5 Perks of High-Intensity Interval Training
Workout trends seem to come and go in cycles, just like fashion. High-intensity interval training, or HIIT, is a prime example. HIIT programs combine short bursts of high-intensity exercise with periods of low-intensity activity that allow for partial recovery. This approach to fitness dates back decades.
While its cycle back may seem like just another fitness fad, the program actually offers a host of science-backed benefits.
A great way to ease into HIIT is to focus on cardiovascular activities, such as cycling, rowing and running. To turn running into a HIIT workout, you might sprint for two minutes and walk for four minutes. You can also combine HIIT with cross-training. For example, perform a set of squats and push-ups, and follow up with four or five minutes of dynamic stretching or active recovery.
Here are five HIIT perks:
- Enhanced aerobic fitness: Compared with traditional endurance training, HIIT has a greater impact on your aerobic fitness. Exercise increases your body’s demand for oxygen and thus trains it to become more efficient both during and after a workout. Short intervals of high-intensity exercise require a tremendous amount of oxygen, both during activity and during recovery. Over time, you’ll increase your body’s VO2 max, the amount of oxygen you can use per kilogram of body weight. Stick with it and you’ll notice you need less recovery time between high-intensity intervals.
- Increased fat burning: Even though HIIT sessions tend to be shorter than conventional workouts, they often burn the same number of calories. HIIT also promotes fat loss by increasing your metabolic rate for hours after you’re done exercising.
- Customized workouts: Most people start with a two-to-one ratio (such as 10 seconds of high-intensity activity followed by 20 seconds of low-intensity recovery). But seasoned athletes may choose to turn the ratio upside down, sprinting for 20 seconds and recovering for 10. The end result: You can tailor the workout to meet your specific goals.
- Fast impact: With HIIT, you get maximum benefit with minimal time. A typical HIIT session lasts between 10 and 30 minutes.
- Versatility: HIIT allows you to vary your workouts according to your goals. If you’re trying to build strength and tone, you can choose a series of activities that achieve that end. Start with 15 minutes of sit-ups, squats and sprints, then jog for your recovery. Want to boost your endurance? Intersperse sprints with easy jogging.
The Anatomy of a Solid HIIT Routine
A typical HIIT workout begins with a gentle three- to five-minute warmup. Depending on the high-intensity activity you choose, you might do four to six sets of one-minute bursts followed by a two-minute active recovery. Finish with a three- to five-minute cooldown. Add it all together and you have an 18- to 28-minute workout.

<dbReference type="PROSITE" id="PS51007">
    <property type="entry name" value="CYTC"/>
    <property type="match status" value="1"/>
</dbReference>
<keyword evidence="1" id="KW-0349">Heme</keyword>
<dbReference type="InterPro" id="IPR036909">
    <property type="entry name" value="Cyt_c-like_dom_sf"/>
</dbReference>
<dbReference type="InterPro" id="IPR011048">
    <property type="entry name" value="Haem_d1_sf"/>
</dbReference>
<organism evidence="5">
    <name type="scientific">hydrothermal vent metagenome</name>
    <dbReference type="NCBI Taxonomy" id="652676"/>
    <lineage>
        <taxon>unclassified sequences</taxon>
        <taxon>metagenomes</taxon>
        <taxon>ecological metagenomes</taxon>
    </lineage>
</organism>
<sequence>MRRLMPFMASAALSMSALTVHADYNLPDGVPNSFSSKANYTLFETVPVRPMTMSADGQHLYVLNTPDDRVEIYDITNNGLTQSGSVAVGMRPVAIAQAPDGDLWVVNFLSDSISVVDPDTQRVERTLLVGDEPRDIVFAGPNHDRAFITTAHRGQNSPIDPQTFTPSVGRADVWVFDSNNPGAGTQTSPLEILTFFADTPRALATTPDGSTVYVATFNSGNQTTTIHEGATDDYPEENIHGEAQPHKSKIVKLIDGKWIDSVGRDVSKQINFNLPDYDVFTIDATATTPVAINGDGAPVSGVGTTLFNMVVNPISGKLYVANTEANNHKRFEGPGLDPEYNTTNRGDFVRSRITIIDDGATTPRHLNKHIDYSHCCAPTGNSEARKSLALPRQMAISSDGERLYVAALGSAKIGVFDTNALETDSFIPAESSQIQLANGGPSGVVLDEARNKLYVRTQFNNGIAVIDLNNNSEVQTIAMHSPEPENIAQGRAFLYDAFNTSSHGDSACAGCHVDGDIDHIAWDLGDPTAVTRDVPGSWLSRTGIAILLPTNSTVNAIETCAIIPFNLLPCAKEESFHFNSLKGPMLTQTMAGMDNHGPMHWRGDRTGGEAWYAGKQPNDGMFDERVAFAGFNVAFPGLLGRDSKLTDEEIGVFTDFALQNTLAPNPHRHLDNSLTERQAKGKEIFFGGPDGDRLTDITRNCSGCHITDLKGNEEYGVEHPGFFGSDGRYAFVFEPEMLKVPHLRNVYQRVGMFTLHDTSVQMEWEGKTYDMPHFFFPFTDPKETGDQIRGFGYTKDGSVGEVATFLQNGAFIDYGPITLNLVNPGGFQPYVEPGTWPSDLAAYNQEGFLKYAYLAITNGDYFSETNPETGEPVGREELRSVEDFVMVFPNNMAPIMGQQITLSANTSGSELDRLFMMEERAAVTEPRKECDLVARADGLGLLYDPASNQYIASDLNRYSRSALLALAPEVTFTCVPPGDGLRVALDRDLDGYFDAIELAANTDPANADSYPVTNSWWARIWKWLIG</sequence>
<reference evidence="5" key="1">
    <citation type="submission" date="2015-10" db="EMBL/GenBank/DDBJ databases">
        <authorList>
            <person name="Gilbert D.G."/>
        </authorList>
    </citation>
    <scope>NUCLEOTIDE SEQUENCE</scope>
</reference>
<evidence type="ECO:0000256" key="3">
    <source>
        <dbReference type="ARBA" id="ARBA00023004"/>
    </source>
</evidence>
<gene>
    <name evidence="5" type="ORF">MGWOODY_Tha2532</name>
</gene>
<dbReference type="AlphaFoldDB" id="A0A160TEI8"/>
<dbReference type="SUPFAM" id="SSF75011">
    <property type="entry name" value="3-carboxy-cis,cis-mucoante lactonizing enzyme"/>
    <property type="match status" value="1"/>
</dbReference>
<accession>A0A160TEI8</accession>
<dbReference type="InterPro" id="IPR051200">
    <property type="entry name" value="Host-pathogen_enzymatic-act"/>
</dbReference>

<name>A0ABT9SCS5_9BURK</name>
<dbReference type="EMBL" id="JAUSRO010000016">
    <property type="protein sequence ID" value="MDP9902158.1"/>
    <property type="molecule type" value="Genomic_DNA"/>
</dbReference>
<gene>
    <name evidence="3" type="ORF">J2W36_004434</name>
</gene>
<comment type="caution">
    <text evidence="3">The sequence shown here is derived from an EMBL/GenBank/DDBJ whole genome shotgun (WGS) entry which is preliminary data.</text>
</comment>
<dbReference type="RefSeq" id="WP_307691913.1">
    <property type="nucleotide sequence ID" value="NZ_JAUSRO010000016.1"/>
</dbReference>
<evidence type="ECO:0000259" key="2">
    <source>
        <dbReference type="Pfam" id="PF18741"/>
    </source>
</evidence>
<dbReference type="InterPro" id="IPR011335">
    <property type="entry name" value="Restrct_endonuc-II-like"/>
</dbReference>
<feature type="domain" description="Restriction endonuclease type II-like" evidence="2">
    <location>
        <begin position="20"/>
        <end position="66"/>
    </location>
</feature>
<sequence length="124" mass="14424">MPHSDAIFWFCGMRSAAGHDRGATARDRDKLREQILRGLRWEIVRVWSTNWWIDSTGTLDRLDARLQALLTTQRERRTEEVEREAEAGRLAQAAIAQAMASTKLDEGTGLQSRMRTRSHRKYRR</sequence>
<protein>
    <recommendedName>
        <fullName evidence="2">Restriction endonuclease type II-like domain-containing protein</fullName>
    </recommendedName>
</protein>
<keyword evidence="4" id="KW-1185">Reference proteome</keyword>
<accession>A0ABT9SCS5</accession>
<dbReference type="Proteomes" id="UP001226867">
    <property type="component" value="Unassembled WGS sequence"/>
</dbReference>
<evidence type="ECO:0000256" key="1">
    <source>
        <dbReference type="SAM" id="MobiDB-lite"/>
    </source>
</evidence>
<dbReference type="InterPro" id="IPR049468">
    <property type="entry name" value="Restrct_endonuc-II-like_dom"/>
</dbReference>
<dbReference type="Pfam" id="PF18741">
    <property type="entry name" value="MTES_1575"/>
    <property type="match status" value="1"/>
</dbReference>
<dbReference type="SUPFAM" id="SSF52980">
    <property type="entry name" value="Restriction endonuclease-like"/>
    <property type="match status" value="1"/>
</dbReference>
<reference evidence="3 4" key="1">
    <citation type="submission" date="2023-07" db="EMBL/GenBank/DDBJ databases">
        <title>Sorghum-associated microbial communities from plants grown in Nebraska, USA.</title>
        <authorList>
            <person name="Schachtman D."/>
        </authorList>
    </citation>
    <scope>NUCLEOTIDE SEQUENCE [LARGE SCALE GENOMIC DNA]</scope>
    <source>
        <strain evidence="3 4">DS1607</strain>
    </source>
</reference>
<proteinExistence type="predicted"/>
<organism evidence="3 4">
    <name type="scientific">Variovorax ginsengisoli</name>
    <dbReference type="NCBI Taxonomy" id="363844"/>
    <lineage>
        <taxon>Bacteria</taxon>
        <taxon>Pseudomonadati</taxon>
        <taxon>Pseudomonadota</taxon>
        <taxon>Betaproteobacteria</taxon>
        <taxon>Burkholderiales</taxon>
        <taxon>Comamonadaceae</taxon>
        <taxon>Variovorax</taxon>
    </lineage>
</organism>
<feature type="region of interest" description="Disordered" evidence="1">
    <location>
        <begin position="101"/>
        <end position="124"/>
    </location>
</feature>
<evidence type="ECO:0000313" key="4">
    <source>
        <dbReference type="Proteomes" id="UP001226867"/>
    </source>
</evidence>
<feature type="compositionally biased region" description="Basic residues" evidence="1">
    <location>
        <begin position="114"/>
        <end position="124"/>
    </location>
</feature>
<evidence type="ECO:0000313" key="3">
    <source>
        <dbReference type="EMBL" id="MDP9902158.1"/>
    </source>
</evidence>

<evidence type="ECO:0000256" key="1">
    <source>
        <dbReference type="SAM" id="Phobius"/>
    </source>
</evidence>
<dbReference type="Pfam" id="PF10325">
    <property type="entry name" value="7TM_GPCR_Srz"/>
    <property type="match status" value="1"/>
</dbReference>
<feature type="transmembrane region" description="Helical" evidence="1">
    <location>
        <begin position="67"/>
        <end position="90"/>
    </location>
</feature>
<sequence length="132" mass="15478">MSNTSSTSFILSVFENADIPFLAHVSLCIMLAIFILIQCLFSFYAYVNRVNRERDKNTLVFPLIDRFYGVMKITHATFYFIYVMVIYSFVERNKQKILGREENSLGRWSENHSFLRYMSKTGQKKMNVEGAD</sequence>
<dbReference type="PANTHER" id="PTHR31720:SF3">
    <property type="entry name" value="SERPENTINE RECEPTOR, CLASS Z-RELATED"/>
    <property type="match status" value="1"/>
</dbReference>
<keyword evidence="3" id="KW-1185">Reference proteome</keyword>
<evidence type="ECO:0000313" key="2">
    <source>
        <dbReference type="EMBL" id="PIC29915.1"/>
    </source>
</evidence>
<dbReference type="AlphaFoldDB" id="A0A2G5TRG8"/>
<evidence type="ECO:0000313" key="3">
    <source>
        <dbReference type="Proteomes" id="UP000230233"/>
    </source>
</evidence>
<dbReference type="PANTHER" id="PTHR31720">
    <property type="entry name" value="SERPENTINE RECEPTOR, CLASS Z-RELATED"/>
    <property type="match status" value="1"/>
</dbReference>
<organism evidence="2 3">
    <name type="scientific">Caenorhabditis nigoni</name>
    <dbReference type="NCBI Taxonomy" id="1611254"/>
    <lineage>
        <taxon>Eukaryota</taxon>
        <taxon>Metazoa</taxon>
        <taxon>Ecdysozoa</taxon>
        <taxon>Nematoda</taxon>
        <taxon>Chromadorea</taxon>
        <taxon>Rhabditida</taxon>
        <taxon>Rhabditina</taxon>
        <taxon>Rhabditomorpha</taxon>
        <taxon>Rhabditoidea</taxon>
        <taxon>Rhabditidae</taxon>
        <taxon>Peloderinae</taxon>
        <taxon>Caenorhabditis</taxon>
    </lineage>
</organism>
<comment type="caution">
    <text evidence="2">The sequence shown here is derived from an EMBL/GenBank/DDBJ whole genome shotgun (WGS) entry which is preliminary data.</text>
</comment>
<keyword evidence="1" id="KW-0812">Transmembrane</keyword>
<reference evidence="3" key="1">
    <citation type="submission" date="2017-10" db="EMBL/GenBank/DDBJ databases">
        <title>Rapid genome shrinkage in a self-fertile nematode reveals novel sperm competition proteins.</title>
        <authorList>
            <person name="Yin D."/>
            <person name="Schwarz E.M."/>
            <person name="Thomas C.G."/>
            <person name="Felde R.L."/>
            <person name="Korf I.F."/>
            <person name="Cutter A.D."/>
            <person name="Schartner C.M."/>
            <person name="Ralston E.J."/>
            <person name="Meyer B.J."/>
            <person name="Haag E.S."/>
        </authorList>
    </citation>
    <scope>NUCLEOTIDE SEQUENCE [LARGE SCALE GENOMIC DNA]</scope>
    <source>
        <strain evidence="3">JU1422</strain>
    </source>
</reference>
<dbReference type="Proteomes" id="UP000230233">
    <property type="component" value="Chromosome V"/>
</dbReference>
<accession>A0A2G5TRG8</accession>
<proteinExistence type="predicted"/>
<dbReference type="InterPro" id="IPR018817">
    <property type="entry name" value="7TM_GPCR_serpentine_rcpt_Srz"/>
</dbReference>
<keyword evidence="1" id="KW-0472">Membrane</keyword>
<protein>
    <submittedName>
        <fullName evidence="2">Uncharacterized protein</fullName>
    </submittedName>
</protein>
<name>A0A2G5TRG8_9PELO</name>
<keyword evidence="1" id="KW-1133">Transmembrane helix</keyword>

Here are a few simple examples of HIIT workouts:
- On a stationary bike: After a short warmup, pedal rapidly with high resistance for 30 seconds followed by two to four minutes of cycling at a slow, easy pace with minimal resistance. Repeat the pattern for 15 to 20 minutes, then cool down for five minutes.
- Running: Start with a brisk walk and slow jog for a few minutes then sprint as fast as you can for 30 seconds followed by a slow jog for one to two minutes. Repeat the pattern for 10 to 20 minutes and cool down for five minutes.
- Cross-training: Start with a three-minute warmup focusing on the legs. Perform squats or squat jumps as quickly as possible for one minute. Then walk for two minutes. Repeat the pattern for up to 20 minutes and do a five-minute cool down.
HIIT Cautionary Notes
Just with any activity, HIIT training isn’t risk-free. Certain activities and repetitive movements can increase your odds of injury. This is especially true if you’re doing body weight exercises.
No matter which type of HIIT workout you choose, it’s important to start slow and work your way up, especially if you’re new to training. And always make sure you’re cleared by a physician to engage in high-intensity activity.
Low-impact HIIT activities, such as swimming, cycling and rowing, may be appropriate if you’re elderly, sedentary or have chronic health conditions. But if you have a known injury or a condition that affects your heart or lungs, HIIT training may not be appropriate for you.
To find a doctor, physical therapist or athletic trainer at Henry Ford, visit henryford.com or call 1-800-HENRYFORD (436-7936).
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